Recently, quite a number of reports have been published in both national and foreign media outlets about how two healthcare providers in Bangladesh issued fake Covid-19 certificates. Obviously, the negative coverage has tarnished the image of our nation abroad. We have had reports that the foreign minister had chaired a high-level, inter-ministerial meeting to discuss the immediate ramifications of these acts on our expatriate workers who are now staying abroad or planning to go back there after a few months of being in Bangladesh. The foreign ministry has also sent a letter to the Prime Minister's Office urging action in this regard so that those returning or planning to return to their work abroad can do so with authentic Covid-19 negative certificates.
Except for some isolated events, the last two decades moved mostly in a positive direction as far as the image of our nation is concerned. One may recall that during the post-war years, a smear campaign was unleashed by Kissinger, the then US foreign secretary, who could not reconcile with the defeat of his geopolitical vision in Asia. But Bangladesh, particularly since the 1990s, started turning around from a poverty-stricken country to a dynamic, rapidly growing one, acclaimed far and wide.
In the 1990s, as a regular newspaper reader in the US when I was a graduate student, I used to come across references of Bangladesh in the print media there. Out of curiosity, I started keeping a log of such references. Within a few years, the number crossed several hundred. After a quick analysis, I found around two-thirds of those references as negative, while one-third presented Bangladesh in a positive light.
Three issues then were highlighted as positive developments in Bangladesh: a) success in population control in a low-income country, which invalidated the Western concept of demographic transition that family size depends on income level; b) the microcredit system spearheaded by Dr Yunus' Grameen Bank in a country with huge poverty that also innovated some social engineering to provide people relief from extreme poverty. Finally, the resilience of the Bangladeshi people who, despite being badly battered by recurring climate disasters, can build back quickly. This trait of Bangladeshis earned commendation from the US press.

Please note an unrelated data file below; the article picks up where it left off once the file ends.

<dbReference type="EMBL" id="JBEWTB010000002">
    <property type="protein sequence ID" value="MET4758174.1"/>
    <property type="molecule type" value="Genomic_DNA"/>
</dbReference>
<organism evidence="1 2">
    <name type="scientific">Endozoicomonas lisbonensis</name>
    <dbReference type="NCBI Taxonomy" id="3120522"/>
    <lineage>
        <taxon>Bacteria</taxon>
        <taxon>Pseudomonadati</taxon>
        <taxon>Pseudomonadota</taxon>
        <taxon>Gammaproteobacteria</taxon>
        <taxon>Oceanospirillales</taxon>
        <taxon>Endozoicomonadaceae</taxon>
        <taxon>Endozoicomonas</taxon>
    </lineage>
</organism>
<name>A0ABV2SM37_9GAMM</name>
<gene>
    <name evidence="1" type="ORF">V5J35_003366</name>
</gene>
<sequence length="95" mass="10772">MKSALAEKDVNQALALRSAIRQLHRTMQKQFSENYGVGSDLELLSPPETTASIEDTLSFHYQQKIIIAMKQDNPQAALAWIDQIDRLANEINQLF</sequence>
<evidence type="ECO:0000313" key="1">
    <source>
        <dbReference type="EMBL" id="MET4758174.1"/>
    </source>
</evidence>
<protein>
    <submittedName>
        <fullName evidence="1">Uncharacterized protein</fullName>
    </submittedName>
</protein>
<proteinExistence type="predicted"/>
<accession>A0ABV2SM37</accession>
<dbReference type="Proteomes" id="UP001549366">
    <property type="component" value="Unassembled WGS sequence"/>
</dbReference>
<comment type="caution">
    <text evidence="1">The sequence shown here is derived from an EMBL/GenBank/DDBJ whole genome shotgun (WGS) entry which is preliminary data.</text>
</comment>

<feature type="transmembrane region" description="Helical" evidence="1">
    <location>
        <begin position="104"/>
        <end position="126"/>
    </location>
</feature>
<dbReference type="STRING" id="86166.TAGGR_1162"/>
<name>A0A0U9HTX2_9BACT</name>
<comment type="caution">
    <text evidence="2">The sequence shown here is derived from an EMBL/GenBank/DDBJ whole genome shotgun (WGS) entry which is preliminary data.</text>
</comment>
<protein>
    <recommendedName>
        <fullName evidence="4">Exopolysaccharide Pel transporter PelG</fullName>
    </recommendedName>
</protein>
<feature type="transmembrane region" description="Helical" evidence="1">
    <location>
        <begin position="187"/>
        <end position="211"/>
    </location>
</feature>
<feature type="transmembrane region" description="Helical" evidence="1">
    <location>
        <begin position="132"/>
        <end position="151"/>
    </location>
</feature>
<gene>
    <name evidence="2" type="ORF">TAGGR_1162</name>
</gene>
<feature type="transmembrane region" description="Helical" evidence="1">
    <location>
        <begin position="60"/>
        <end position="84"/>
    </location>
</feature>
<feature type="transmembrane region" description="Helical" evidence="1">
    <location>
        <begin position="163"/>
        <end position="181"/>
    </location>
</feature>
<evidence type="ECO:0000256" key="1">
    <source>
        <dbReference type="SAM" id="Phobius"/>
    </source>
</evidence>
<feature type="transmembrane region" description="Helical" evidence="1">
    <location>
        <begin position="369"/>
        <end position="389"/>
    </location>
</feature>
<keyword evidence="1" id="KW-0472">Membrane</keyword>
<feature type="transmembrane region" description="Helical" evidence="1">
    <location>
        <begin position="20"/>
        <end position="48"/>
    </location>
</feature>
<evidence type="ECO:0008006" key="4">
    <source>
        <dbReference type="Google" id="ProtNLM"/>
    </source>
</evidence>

Now about two decades later, the basket of such positives has grown much bigger. Quite a number of our achievements in social and economic sectors are highly acclaimed the world over, touting Bangladesh as the newly emerging tiger in Asia. Our disaster management model, highlighted recently (after Amphan) in a column of The Guardian written by no other than Prime Minister Sheikh Hasina, is emulated by many countries, both developed and developing. Bangladesh now sends the highest number of peacekeepers in the world. The huge sacrifices—social, economic and environmental—that accompanied the sheltering of a million Rohingya refugees earned great accolades for the country. Also Bangladesh, being one of the countries that are most vulnerable to increasing climate impacts, is turning itself as a model of adaptation and learning for the world. This is being observed and commended globally.
Let me raise two pertinent questions here: why does the "image" of a nation really matter? How is it crafted in this age of electronic globalisation? There is a body of knowledge in International Relations called Image Theory. Economist Kenneth Boulding defined image as what we think the world is like—not what it is really like. So, we act the way the world appears to us, not necessarily the way it actually is.